Then, with the popcorn on a sheet pan, I covered it with freshly grated extra sharp cheddar cheese and placed it in the oven under the broiler for a few minutes until the cheese was melted. I transferred most of it to a bowl (and snacked on the rest until everyone arrived!) and served it up.
The cotton candy ice cream was significantly easier than the Earl Grey Ice Cream I had made just before trying this recipe. If you’re looking for an easy way to get into the ice cream game, I’d recommend this one – it’s basically foolproof.
First, I combined the sugar and milk with a whisk, until the sugar was dissolved. Then, I added the vanilla, whipping cream and cotton candy syrup. (I used a pink syrup, and since I wanted it to be blue, I also added some blue food coloring in this step.) Once the mixture was well-combined, I poured it into my ready-to-go ice cream attachment and let it do its thing.
After 30 minutes, the ice cream was done…except that I prefer it to be a bit more on the hard side, so I stuck it in the freezer for a handful of hours before I actually was able to dig in. It was nothing like the ice cream I’d made before – where that was dense and rich, this was airy and light in flavor. Initially, I wasn’t sure I liked it as much, but the more I ate, the more I enjoyed it. Light and airy is exactly how cotton candy should be, regardless of if you’re eating the candy itself or an ice cream version of it. I ended up loving it 🙂
½ cup cotton candy syrup (I used Jelly Belly Cotton Candy Syrup)
1 tsp vanilla extract
food coloring (optional)
Before mixing ingredients, be sure that your chosen ice cream maker is ready to churn ice cream (attachments frozen, ice added, etc).
In a medium bowl, whisk together milk and sugar until sugar is dissolved.
Pour vanilla, heavy whipping cream, and cotton candy syrup into the bowl and whisk until combined.
If using food coloring: Depending on the brand of cotton candy syrup you used, the mixture might already have a pink hue. If you’d like the ice cream to be pink, keep this in mind – you won’t need to add much pink food coloring to get your desired color. If you’d like the ice cream to be another color than pink, don’t worry – as pictured, I used blue food coloring, and only had to add a few drops to achieve a nice light blue color. No matter what color you’re using, add the food coloring slowly (one drop at a time) and whisk thoroughly between each until the desired color is reached. Also, the hue of the cream should be a few shades darker than the color you’d like the final ice cream to be, as the whipped and frozen cream will appear lighter. TIP: If you’re still worried how your chosen color will look, add a little bit of the cotton candy syrup and milk to a separate glass or bowl and test your food coloring with it.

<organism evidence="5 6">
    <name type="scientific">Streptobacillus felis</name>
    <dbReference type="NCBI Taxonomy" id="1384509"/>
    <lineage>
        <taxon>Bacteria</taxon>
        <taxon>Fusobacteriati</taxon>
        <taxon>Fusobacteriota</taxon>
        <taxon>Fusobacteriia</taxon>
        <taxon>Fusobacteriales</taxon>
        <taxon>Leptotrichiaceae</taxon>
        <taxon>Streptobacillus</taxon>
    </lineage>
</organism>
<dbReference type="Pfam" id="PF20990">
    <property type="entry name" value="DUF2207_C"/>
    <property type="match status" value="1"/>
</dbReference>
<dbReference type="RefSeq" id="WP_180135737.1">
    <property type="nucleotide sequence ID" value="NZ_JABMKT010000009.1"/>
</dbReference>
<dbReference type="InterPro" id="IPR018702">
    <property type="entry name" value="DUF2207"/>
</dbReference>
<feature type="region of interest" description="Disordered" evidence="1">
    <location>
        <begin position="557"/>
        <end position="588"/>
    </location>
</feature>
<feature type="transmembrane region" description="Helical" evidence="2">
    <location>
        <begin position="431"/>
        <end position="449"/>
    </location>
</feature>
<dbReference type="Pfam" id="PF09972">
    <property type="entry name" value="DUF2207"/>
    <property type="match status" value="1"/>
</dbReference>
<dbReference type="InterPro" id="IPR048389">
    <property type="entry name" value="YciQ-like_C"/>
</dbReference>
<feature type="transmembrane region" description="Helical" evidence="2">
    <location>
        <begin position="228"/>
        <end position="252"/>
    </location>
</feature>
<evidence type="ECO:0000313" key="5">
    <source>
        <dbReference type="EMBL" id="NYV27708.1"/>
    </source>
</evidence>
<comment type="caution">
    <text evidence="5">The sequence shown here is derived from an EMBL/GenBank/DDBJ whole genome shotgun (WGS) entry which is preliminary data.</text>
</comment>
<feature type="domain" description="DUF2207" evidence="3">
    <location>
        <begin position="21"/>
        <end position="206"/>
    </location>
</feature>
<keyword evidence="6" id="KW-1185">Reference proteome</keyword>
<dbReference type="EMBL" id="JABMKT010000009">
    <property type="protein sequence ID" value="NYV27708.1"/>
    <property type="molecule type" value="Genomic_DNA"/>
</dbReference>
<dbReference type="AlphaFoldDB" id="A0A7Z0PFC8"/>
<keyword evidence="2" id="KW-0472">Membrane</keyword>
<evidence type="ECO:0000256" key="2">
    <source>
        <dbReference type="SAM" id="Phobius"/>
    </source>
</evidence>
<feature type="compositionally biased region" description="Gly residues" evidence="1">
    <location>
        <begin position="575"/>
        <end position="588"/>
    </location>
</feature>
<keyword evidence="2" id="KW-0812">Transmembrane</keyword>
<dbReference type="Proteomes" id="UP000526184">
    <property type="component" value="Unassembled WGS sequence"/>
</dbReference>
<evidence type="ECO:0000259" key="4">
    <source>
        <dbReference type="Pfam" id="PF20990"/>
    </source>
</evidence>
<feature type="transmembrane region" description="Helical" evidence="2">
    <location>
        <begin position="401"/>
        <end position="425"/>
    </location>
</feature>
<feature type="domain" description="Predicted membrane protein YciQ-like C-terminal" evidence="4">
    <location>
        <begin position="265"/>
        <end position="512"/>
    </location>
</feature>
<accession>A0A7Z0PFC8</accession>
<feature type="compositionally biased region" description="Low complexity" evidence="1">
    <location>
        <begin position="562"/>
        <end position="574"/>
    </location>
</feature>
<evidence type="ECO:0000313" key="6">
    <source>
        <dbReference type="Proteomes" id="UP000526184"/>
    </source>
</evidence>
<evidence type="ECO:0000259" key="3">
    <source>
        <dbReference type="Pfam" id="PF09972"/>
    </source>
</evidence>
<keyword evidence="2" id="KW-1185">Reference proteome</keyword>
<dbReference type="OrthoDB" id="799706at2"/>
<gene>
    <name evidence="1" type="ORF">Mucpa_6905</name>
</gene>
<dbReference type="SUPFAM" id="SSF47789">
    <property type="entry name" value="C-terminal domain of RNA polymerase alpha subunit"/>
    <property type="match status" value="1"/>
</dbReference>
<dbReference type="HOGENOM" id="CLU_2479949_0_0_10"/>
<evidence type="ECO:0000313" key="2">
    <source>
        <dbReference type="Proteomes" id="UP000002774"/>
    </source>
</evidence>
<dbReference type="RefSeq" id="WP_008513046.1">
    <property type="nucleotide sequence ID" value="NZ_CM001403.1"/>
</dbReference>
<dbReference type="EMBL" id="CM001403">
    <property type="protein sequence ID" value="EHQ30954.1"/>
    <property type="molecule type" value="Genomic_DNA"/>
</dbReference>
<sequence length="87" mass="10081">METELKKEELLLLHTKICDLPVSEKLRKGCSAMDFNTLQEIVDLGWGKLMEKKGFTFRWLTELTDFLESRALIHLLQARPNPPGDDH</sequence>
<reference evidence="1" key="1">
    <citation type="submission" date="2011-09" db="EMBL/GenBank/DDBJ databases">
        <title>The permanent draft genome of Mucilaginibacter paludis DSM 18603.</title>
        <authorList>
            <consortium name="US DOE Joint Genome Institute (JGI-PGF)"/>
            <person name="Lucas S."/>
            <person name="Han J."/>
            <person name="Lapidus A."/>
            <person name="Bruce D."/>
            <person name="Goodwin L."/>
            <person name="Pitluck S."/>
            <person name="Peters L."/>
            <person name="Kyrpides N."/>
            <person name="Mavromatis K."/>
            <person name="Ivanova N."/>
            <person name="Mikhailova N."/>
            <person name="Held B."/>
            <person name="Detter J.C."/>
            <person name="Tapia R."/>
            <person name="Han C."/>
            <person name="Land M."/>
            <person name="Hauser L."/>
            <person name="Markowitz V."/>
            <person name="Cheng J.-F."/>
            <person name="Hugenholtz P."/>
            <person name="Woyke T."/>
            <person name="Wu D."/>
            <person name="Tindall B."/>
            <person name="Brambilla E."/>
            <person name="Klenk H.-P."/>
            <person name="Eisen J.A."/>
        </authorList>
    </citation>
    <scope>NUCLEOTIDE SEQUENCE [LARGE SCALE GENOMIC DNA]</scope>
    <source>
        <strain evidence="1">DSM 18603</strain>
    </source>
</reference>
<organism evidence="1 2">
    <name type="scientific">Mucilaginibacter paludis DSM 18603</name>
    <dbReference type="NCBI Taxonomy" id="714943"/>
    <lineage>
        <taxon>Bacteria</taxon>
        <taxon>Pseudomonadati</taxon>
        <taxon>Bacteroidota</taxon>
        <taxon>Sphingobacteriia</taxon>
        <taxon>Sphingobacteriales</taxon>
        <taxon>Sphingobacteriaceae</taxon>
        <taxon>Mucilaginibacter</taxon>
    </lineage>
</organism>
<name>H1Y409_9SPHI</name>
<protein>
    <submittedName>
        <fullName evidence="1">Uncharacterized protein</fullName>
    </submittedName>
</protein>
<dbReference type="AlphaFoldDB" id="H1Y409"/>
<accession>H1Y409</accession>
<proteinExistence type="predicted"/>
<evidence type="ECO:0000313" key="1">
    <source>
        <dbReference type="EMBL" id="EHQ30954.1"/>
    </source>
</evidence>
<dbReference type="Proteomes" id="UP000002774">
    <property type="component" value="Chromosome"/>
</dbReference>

Pour the mixed ice cream mixture into the chilled bowl/attachment of your ice cream maker.
Churn ice cream for 25-30 minutes or until desired consistency is reached. If you’d like soft ice cream, serve cotton candy ice cream immediately. If you’d like firmer ice cream, transfer the ice cream to your chosen storage container and let it freeze for another 4-6 hours.
From serious memoir to childhood favorite to suspenseful thriller – my last three books have been a little sporadic. The Couple Next Door is certainly more adult than The Secret Garden, but secrets still abound. After a shocking ending to a dinner party with (not surprisingly) the couple next door, Marco and Anne’s seemingly perfect life begins to unravel.
Shari Lapena’s The Couple Next Door was fast-paced, with new revelations at nearly every turn of the page. With a cast of characters that included an inappropriately flirtatious neighbor, a stay-at-home mom with a questionable past, and a power-hungry stepfather, no one’s motives were clear but everyone was suspect.
As the plot twisted here and turned there, food didn’t play much of a role. Despite starting with a dinner party, nothing much was mentioned aside from coffee. Uncertainty breeds sleeplessness, and the best cure for that is caffeine. In one instance, Lapena points out that the two main characters were “both living mostly on coffee and despair.”
In an effort to impart some comfort on a decidedly uncomforting storyline, I opted to make banana bread – with a coffee glaze. Comfort meets caffeine, thanks to this recipe from A Latte Food.
Like most quick breads, this one is pretty easy to get together. The really hard part is waiting for the baking (and cooling!) before you can finally eat it.
I had already-brewed coffee ready to go, but if you don’t, I suggest starting that process before you make the bread. I began by mashing up the bananas, which is always fun to do first thing in the morning. (Make sure your bananas are ripe. See them pre-mashed below; and mashed, with Beta looking on, wondering why she can’t have some of her favorite fruit too.)